#3 – Real estate fees

If you're selling the house, probably to buy another one, you should consider closing costs and lawyer fees.

#4 – Pre-approval

Getting a new mortgage means going through another pre-qualification round. It involves assessing your income and what you can afford. Most lenders will ask to see three months of alimony or child support payments deposited to your account before giving your application a look.

#5 – Possible extra expenses

For anyone looking to get a new mortgage, it’s advisable to take the opportunity to access the equity in your property. You could also consolidate high-interest credit card debt.
A gruelling divorce can shift your focus from your finances, but that should never be the case. It’s best to sort out legal documents and address the mortgage; it makes it easier to transition to new beginnings.

Emotions are one reason a divorce can get messy. But, your mortgage and other finances must remain intact. Being proactive about your mortgage can help to protect your credit score.
No one’s in complete control of their finances after a divorce, so working on your mortgage can be essential in keeping your sanity.

What if Your Home is in Negative Equity?

When your home falls in value after you’ve bought it, that’s negative equity. Selling a home that fits this description means you’ll not have enough to pay off your mortgage.

Negative equity is more common after a property price crash. Anyone may experience the bad luck of having it happen around the time of their divorce, making it necessary to do something else instead of selling.
One option is for one spouse to buy the other one out – that is, if they can come to terms. But, this is easier when property prices are low.

Agreeing to sell at a loss means working out a way to share the debt as part of the financial payment.

How does a spousal buyout work ?

A spousal buyout mortgage lets you buy out your partner's equity in your current home and can pay out joint debt. Of course, you become the sole owner of the property.

The home equity is determined by the current value of the home which can be done by a professional appraiser and then you minus the mortgage balance and any penalties that could be associated with paying this mortgage off. Let’s say you have a $300,000 mortgage and the value of the home is $600,000, then you would have $300,000 in equity. If the agreement is to split this amount then the person keeping the home would take out a new mortgage of $450,000. This means $300,000 to pay off the existing loan and $150,000 would go to the spouse coming off title.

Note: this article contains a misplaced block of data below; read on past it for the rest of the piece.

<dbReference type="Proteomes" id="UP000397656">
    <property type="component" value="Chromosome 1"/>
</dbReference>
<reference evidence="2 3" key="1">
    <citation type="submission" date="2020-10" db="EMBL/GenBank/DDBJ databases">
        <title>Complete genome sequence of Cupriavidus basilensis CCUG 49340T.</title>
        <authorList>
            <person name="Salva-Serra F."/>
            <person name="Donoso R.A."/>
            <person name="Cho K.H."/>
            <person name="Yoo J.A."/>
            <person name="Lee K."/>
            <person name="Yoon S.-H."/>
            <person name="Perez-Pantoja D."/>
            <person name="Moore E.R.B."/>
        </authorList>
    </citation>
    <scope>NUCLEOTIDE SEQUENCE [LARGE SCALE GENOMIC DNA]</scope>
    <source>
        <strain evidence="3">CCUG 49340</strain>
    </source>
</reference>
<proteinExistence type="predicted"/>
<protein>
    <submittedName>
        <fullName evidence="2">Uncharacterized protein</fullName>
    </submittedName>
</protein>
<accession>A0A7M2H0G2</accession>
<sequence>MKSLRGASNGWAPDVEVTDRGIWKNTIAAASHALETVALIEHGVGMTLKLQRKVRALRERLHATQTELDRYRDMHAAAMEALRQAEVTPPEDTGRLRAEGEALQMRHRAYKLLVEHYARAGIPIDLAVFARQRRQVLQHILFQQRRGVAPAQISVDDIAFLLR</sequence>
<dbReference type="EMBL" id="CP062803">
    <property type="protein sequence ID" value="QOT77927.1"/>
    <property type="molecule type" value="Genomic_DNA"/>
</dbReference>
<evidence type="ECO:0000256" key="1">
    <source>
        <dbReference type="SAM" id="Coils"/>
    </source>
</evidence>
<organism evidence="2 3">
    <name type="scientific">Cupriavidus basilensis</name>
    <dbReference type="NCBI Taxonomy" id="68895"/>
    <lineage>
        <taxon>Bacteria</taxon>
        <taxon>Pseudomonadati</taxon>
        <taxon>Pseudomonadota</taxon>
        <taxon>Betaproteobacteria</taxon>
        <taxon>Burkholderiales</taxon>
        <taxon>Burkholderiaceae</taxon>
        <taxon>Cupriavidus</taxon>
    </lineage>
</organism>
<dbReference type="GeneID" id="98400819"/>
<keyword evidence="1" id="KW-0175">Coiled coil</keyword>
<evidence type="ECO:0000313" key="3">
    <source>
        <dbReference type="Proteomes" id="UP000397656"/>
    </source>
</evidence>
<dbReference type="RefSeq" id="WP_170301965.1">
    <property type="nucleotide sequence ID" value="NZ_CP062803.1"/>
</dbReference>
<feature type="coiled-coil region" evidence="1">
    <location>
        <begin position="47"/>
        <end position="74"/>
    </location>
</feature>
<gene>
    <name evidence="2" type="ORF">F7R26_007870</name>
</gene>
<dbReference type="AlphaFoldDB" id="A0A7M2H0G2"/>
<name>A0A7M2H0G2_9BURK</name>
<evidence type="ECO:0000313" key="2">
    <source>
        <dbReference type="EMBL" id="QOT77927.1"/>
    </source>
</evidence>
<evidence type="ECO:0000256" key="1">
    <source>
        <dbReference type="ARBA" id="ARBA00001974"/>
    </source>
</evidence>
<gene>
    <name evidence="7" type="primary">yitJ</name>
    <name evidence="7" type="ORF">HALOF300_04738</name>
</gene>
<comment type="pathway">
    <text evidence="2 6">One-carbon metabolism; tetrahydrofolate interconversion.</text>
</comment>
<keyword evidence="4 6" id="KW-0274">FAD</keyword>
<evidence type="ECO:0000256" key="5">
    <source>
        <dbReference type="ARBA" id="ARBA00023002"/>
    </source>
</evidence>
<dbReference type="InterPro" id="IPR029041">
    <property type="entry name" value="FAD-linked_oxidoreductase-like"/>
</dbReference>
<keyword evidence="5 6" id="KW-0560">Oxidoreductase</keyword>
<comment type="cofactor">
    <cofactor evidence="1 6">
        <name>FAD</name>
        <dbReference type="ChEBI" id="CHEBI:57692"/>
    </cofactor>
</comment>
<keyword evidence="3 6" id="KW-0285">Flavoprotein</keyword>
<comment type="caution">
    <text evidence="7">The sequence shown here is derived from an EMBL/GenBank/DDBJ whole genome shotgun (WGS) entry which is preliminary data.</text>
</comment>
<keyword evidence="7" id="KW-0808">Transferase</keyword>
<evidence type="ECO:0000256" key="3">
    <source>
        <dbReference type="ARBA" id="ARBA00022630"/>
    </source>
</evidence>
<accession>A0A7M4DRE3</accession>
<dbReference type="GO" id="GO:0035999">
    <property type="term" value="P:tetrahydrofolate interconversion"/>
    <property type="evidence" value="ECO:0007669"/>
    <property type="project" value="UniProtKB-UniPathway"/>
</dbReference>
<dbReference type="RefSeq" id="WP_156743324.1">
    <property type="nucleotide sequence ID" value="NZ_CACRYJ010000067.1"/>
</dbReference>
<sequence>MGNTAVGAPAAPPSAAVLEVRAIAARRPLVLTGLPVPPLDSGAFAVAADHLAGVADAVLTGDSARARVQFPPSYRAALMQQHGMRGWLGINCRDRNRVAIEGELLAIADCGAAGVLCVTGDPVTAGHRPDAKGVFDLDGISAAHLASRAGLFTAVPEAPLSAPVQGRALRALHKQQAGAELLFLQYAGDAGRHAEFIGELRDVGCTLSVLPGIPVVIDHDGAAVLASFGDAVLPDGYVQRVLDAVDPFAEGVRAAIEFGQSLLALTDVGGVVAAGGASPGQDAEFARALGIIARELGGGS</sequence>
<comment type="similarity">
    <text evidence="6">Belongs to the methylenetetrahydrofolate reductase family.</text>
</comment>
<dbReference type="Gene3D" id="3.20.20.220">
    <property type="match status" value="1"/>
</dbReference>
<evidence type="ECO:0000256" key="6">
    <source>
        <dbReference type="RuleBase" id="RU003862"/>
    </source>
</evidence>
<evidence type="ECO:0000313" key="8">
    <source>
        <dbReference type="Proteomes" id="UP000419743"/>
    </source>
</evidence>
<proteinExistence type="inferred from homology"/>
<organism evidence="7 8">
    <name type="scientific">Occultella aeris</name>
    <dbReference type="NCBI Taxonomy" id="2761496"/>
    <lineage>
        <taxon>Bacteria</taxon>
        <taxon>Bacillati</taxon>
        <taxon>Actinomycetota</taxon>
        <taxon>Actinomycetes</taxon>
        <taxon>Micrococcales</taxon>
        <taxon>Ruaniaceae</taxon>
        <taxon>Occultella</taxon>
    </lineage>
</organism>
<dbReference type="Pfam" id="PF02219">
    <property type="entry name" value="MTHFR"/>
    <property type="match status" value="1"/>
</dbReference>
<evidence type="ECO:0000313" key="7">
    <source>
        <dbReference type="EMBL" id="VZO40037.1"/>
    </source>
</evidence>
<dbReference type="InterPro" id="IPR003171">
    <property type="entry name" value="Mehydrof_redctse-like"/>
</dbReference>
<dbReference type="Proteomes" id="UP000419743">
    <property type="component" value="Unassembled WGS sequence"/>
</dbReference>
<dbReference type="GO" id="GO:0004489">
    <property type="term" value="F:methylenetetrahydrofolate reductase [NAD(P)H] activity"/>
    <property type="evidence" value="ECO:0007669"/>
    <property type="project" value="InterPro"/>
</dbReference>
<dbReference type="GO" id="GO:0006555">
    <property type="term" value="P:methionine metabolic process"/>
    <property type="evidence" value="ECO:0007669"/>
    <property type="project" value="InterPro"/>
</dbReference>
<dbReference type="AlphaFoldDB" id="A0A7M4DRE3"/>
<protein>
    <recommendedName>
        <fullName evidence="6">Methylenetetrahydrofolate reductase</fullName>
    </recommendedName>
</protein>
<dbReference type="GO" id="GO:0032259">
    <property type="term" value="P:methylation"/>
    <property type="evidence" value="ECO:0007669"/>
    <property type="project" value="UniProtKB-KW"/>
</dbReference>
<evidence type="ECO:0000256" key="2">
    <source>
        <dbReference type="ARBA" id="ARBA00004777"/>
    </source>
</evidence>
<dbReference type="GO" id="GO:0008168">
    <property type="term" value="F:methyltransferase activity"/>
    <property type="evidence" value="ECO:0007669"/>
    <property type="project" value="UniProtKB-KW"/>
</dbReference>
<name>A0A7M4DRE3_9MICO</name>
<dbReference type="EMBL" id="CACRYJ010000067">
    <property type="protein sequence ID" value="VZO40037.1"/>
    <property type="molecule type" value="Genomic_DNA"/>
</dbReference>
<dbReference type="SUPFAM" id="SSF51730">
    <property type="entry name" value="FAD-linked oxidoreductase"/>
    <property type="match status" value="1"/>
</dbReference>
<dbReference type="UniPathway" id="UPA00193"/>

If there is little equity in the home and you need to borrow more than 80% of the value of the home, CMHC has a special program that allows you to borrow up to 95% of the house value with a separation agreement already completed. The separation agreement needs to be exact in terms of buyout numbers for the matrimonial home and debts. How much your spouse will receive on the buyout as well as which debt and how much of the debts will be paid out?

  • A purchase and sale agreement also needs to be drawn up between the two parties that indicates the current value of the home (which is the sale price) , the exact buyout amount, and any joint debt. Separating or divorce is the only time CMHC will allow you to finance more than 80% of the value of the home after you purchase.Using a spousal buyout mortgage allows you to get mortgage approval up to 95% percent of the value of the matrimonial property. But, here’s what you can pay out with this mortgage:
  • You can pay out your spouse’s home equity debt.
  • You can pay out non-mortgage debts such as car loans or credit cards accumulated during the marriage.
    Including these in a new mortgage means that you’ll clearly state them in the divorce agreement.